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The Oligarchs: Wealth And Power In The New Russia Hardcover – Feb. 12 2002
David Hoffman, former Moscow bureau chief for The Washington Post, sheds light onto the hidden lives of Russia's most feared power brokers: the oligarchs. Focusing on six of these ruthless men Hoffman reveals how a few players managed to take over Russia's cash-strapped economy and then divvy it up in loans-for-shares deals.
Before perestroika, these men were normal Soviet citizens, stuck in a dead-end system, claustrophobic apartments, and long bread lines. But as Communism loosened, they found gaps in the economy and reaped huge fortunes by getting their hands on fast money. They were entrepreneurs. As the government weakened and their businesses flourished, they grew greedier. Now the stakes were higher. The state was auctioning off its own assets to the highest bidder. The tycoons go on wild borrowing sprees, taking billions of dollars from gullible western lenders. Meanwhile, Russia is building up a debt bomb. When the ruble finally collapses and Russia defaults, the tycoons try to save themselves by hiding their assets and running for cover. They turn against each other as each one faces a stark choice-annihilate or be annihilated.
The story of the old Russia was spies, dissidents, and missiles. This is the new Russia, where civil society and the rule of law have little or no meaning.
From Library Journal
Copyright 2002 Cahners Business Information, Inc.
"an irresistible tale...one of the most vivid and well-researched accounts...of this tumultuous period in recent Russian history." -- Christian Caryl, Newsweek International Edition, March 11, 2002
"dramatic and comprehensive...What makes this account both devastating and entertaining is the way Hoffman has pieced it together..." -- New York Times Book Review, April 28, 2002
"one the most wide-ranging and sober...descriptions of the oligarchs during the painful past decade of change in Russia." -- Financial Times, March 23, 2002
- Publisher : PublicAffairs; 1st edition (Feb. 12 2002)
- Language : English
- Hardcover : 576 pages
- ISBN-10 : 1586480014
- ISBN-13 : 978-1586480011
- Item weight : 994 g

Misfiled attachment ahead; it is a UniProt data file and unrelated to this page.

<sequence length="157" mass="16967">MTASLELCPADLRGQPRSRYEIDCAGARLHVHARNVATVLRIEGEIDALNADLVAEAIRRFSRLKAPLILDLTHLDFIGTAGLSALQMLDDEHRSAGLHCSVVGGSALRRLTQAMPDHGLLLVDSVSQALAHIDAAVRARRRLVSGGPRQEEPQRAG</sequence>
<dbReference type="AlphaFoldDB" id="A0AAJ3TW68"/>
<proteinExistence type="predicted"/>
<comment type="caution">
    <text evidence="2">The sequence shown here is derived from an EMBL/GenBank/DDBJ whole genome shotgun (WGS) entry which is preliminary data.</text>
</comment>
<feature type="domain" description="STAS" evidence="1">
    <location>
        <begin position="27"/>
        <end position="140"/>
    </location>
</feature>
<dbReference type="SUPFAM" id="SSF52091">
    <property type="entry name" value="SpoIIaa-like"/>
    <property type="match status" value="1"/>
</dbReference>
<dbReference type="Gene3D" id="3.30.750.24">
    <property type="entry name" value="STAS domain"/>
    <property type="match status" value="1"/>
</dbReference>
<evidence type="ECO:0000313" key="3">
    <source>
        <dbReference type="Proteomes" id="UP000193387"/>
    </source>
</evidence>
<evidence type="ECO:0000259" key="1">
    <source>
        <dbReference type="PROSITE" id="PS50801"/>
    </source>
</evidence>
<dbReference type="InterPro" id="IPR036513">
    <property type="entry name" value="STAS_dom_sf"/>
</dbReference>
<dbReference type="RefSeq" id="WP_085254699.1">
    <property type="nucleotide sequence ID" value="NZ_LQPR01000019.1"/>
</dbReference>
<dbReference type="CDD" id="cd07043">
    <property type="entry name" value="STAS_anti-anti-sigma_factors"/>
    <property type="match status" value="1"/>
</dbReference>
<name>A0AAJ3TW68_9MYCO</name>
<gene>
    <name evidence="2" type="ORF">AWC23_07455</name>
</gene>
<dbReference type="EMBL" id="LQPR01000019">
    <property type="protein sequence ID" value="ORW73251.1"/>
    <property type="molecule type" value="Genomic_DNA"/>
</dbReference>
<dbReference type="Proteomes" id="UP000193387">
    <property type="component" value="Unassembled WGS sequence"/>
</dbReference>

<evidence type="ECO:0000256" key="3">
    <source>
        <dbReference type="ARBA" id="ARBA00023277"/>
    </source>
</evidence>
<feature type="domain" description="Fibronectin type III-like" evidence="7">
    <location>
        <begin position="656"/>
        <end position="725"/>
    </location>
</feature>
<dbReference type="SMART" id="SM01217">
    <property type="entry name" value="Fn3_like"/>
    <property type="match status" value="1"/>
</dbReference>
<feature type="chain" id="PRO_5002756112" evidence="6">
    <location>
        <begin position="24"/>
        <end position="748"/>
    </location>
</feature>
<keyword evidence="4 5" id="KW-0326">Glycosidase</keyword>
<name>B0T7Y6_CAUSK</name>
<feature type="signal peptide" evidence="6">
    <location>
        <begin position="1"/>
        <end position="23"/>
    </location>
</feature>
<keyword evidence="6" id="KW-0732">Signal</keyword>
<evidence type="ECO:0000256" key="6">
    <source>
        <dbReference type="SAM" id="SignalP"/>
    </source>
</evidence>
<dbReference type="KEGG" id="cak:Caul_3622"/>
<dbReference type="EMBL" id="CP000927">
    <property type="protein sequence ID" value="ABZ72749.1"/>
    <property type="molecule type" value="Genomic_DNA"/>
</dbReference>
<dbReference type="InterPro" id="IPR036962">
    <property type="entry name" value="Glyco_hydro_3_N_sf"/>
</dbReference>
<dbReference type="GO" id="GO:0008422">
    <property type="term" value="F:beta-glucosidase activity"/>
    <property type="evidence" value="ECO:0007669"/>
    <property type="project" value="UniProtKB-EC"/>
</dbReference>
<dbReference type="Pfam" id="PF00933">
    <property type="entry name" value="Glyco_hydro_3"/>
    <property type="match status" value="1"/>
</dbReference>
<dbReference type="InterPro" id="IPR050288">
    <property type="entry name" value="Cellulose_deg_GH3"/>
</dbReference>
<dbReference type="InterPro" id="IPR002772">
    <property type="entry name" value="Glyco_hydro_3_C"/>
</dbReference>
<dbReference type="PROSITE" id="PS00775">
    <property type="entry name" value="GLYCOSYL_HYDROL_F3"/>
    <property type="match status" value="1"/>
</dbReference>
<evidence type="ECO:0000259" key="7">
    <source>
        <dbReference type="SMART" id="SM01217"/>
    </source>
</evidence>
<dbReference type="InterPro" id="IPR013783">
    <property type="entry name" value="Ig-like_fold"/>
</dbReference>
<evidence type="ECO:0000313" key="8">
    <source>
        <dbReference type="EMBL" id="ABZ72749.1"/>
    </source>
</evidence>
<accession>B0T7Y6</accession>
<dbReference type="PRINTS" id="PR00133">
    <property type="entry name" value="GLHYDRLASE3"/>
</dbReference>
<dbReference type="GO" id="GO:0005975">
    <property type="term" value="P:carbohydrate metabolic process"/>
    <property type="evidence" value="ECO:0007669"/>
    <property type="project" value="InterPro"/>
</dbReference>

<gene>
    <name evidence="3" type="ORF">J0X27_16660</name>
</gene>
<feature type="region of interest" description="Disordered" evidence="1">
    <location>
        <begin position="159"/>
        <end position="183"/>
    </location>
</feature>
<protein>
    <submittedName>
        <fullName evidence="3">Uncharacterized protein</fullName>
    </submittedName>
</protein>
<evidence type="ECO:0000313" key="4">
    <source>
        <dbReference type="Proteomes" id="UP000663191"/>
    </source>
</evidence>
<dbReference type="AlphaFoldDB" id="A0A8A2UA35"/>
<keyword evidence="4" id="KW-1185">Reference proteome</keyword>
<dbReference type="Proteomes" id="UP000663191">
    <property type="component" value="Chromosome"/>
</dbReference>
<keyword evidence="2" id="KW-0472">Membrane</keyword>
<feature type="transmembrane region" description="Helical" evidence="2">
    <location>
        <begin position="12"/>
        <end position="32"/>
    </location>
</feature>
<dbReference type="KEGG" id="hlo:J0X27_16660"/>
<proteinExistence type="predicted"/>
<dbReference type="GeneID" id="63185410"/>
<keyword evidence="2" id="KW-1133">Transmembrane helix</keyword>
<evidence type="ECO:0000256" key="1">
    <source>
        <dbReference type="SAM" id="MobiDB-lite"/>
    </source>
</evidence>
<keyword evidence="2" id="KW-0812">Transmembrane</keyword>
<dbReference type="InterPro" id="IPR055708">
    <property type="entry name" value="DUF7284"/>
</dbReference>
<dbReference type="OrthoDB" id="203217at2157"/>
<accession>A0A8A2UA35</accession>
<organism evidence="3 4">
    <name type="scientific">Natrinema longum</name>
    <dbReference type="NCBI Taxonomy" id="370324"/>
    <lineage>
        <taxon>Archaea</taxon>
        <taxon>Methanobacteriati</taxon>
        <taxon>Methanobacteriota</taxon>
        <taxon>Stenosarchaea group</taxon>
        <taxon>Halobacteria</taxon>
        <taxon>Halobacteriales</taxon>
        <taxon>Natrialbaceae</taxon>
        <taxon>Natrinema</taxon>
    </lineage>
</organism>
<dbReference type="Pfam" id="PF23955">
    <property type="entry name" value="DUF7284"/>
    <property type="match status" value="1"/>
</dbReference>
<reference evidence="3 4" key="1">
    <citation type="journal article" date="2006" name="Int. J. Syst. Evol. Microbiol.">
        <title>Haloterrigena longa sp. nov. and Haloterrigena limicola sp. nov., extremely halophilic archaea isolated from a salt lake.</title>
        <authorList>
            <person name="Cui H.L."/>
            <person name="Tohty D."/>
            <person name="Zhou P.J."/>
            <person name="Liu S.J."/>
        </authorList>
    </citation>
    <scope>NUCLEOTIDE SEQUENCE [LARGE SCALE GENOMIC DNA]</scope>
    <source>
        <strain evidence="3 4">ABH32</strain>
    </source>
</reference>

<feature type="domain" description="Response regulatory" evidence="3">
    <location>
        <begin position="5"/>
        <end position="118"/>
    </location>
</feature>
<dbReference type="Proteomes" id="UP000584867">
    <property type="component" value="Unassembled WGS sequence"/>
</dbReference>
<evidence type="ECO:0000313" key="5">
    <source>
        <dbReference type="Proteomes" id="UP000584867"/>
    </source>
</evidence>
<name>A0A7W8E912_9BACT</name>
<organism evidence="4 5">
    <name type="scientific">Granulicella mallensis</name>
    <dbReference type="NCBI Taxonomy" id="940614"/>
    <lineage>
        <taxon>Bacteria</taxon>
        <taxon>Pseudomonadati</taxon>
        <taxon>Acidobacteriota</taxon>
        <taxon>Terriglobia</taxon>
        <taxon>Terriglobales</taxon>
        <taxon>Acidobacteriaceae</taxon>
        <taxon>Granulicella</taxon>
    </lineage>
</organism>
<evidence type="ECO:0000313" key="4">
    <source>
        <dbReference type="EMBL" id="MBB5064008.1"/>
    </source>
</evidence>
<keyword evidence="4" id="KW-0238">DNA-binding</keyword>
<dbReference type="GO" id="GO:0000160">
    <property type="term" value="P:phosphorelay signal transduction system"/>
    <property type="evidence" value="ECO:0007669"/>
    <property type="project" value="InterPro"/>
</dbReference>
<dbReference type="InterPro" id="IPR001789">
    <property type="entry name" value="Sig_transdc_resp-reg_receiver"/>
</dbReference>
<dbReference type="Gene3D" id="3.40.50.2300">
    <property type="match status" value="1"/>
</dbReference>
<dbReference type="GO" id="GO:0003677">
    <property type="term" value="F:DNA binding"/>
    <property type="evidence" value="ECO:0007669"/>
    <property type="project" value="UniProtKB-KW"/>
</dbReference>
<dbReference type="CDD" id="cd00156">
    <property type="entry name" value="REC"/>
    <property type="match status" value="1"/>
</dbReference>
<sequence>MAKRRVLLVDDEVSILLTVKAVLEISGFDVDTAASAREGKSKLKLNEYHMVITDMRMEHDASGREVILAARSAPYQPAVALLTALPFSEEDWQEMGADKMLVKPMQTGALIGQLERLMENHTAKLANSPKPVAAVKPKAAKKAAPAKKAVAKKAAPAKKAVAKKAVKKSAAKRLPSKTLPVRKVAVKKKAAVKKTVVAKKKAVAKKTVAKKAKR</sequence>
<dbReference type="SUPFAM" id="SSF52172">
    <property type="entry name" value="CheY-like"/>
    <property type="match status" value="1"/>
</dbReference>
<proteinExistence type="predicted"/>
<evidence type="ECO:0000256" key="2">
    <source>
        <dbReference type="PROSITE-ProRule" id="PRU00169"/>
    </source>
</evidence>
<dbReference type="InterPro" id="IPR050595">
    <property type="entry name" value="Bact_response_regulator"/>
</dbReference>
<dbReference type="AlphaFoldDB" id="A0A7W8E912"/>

- Dimensions : 16.51 x 4.45 x 24.77 cm
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Seth J. Frantzman
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But then after 7 or 8 chapters, each one detailing a particular Oligarch, it just became monotonous. I guess I expected more detail on their current wealthy life-styles?......
so I hate to admit it, but I abandoned the book half-way through. Life is too short, and there are too many really good books to be read, to bother struggling through books that no longer give pleasure or inspiration.
I think the author did lots of good research. It’s well written. But the monotony of a chapter of how each Oligarch made his wealth began to read like a text book. I do think the author explained at the beginning that this is how he would approach the topic, and promised that the later chapters would move onto another approach. But to be honest, I couldn’t be bothered. Have moved on to another book........
The real strength of the book is a conveying of how it actually felt in Russia at that time (the abuses and the corruption); the simple but major errors made (such as the refusal to see the rouble was heading for a dramatic devaluation) and the government's (both centrally and via different agencies and state banks) naivete in letting a small elite continually profit at the expense of the majority.
While the book is rapidly being taken over by recent events under Putin with the recent imprisonment in 2003 of Khodorovsky who was one of the few survivors by the end of this book, hopefully the writer will attempt a sequel in bringing this masterpiece fully up to date.